The first molecular biologist to be appointed in the UBC Botany Department, Beverley Green seized the chance to pursue her interest in photosynthesis, the process by which light energy is converted into chemical energy and sustains all living organisms. Discovering the major role played in that process by families of related proteins led her to her second major theme: understanding how genes and metabolic pathways evolve and acquire novel functions. In this talk she will retrace some of her scientific journey, touching on the role of chance and the importance of not sticking to a single narrow path if one wants to have an interesting and productive career.
 
When: Tuesday, February 6, 2018 from 5:00-6:30pm
Where: Green College Coachhouse, 6201 Cecil Green Park Road.
 
Complimentary tea and coffee are available in the Piano Lounge of Graham House at Green College from 4:30 pm onwards. Those attending talks at Green College are warmly invited to come to dinner. For information on making dinner reservations, please see http://www.greencollege.ubc.ca/how-attend-dinner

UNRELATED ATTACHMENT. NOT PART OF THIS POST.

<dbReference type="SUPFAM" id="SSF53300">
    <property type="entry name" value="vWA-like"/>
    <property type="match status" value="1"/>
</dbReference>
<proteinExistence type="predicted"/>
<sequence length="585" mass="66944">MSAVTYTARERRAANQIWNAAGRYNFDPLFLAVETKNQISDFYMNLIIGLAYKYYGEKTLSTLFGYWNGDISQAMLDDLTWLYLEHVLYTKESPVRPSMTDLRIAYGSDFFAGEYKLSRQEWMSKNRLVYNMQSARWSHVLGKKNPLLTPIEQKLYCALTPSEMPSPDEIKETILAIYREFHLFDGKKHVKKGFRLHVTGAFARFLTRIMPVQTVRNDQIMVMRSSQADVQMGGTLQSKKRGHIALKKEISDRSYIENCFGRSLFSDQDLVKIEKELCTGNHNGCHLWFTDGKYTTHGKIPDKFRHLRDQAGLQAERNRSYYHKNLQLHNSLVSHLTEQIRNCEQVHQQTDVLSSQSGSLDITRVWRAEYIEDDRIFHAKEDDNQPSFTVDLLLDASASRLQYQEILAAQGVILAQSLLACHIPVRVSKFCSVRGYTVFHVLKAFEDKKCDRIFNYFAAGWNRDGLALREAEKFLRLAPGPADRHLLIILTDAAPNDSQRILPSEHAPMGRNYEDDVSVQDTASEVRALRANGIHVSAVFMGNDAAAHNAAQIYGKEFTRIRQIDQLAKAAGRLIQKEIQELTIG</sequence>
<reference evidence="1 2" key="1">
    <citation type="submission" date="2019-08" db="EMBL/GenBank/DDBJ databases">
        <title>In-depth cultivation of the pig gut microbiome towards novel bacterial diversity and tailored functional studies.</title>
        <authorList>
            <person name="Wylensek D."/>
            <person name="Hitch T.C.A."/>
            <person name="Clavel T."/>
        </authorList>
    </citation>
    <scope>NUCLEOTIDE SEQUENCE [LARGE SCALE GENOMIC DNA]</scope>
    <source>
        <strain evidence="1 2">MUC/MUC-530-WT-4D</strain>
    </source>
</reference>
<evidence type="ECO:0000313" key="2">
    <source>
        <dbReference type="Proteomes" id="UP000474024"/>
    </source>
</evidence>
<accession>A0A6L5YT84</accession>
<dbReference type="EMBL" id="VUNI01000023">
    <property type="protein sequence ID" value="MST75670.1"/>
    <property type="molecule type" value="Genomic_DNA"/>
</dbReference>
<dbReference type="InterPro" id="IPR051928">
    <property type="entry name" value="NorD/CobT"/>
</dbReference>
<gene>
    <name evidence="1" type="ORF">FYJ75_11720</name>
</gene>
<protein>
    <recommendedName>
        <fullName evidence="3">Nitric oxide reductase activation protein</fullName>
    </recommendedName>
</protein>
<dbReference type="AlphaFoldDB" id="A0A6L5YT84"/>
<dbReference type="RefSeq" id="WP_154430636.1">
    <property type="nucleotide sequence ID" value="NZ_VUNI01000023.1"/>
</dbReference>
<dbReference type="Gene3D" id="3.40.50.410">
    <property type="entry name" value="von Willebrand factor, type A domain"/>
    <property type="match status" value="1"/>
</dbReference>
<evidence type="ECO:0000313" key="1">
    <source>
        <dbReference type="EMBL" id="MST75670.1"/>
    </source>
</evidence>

• Finance Group on January 31 at 3pm
John Fleming will be discussing "How to Create the Biggest Impact with Your Charitable Giving".  John is Associate Director, Gift & Estate Planning, UBC.  In his role at UBC, he assists donors in matching their philanthropic intentions with the multitude of opportunities on the UBC campuses, including complex gifts, gifts of securities and estate planning, allowing donors to meet their philanthropic goals in the most tax effective way.  His talk will be interest to individuals who would like to learn more about charitable giving, whether to UBC and/or another charity.

All emeriti and partners are welcome.

When: Wednesday, January 31 at 3pm